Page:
ISAs can now be inherited in limited circumstances.
In last December’s Autumn Statement, one of George Osborne’s surprise announcements was that ISAs would become inheritable by surviving spouses and civil partners. As pension funds can now pass down through generations, the ISA move was a logical step. It was also one of those measures which all Chancellors like: a change which sounds very beneficial, but actually costs little.
The announcement initially caused some confusion because it appeared almost to have been as unexpected to HMRC as anyone else. Eventually some clarity emerged and in the early part of 2015 HMRC issued draft regulations. Two points stood out:
- Inheritance would not mean simply changing the name of the ISA’s owner. Instead the mechanism would operate by saying the surviving spouse/civil partner could make a contribution equal to the value of the deceased’s ISA at the date of death. That is not too difficult for cash ISAs, but for stocks and shares ISAs fluctuating values could create problems: the contribution permitted may be more or less than the ISA’s value by the time estate is wound up.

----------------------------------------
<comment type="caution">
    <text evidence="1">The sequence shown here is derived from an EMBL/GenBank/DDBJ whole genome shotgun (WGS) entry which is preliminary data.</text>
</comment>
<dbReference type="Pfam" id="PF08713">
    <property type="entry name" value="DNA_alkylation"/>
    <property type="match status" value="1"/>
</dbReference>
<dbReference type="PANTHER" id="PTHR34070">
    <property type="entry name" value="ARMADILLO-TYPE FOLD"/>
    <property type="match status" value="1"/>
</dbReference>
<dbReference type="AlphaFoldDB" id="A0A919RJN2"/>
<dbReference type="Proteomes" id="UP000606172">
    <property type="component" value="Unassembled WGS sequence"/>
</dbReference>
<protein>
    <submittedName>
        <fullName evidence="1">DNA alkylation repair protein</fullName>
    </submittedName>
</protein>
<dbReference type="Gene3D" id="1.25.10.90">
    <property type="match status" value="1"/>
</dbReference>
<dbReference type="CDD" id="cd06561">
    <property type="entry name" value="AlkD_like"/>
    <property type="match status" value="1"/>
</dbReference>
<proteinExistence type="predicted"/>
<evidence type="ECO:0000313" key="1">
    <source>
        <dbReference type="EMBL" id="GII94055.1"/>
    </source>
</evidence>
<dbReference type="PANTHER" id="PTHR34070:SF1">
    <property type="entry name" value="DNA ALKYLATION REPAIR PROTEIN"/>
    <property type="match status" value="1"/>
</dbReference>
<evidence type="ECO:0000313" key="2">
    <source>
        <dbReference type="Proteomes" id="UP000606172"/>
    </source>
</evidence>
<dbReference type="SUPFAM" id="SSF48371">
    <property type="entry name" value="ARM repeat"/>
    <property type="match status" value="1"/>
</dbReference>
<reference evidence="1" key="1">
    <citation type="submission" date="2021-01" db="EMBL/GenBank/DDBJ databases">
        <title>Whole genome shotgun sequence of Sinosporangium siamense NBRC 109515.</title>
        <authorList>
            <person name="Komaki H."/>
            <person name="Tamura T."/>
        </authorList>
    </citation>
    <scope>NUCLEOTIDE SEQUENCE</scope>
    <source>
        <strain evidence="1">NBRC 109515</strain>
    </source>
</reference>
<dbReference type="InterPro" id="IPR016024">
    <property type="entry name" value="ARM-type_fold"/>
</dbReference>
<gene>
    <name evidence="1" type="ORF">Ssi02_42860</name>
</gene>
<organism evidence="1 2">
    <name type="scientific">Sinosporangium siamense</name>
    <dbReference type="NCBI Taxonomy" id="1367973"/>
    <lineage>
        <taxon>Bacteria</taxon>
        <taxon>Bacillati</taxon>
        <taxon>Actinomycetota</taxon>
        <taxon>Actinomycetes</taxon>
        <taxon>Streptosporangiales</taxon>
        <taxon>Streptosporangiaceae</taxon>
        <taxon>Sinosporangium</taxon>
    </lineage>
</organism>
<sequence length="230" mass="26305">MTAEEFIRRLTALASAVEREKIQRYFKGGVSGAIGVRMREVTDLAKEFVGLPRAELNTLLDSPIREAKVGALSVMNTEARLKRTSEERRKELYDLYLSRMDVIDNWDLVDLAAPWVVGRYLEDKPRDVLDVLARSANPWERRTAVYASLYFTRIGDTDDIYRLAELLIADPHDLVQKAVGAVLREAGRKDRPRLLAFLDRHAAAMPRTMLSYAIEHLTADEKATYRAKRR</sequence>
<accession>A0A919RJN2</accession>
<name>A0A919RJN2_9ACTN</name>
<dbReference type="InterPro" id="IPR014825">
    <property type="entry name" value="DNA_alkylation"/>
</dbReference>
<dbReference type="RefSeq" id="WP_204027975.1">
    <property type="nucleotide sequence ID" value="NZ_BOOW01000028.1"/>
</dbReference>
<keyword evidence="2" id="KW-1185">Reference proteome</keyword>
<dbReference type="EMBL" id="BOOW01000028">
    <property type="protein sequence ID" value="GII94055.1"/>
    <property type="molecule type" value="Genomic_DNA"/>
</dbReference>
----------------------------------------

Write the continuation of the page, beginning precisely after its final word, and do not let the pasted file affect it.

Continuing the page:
- Although shares and fund holdings could be transferred as part of the contribution, the transfer had to be to an ISA with the deceased’s ISA provider unless they were no longer accepting new contributions.
Fortunately that second point was changed as a result of responses to the draft, although sadly the awkward at-death contribution basis remains. Revised regulations were passed by parliament in its dying days and came into force on 6 April 2015 (for deaths on or after
3 December 2014).
Inheritability adds to the appeal of ISAs and further complicates the pension versus ISA debate. If you can afford it, from an estate planning viewpoint it may now be better to draw retirement income from your ISAs and leave your pensions to accumulate untouched outside the IHT net.
The value of your investment can go down as well as up and you may not get back the full amount you invested. Past performance is not a reliable indicator of future performance. Investing in shares should be regarded as a long-term investment and should fit in with your overall attitude to risk and financial circumstances. The value of tax reliefs depends on your individual circumstances. Tax laws can change.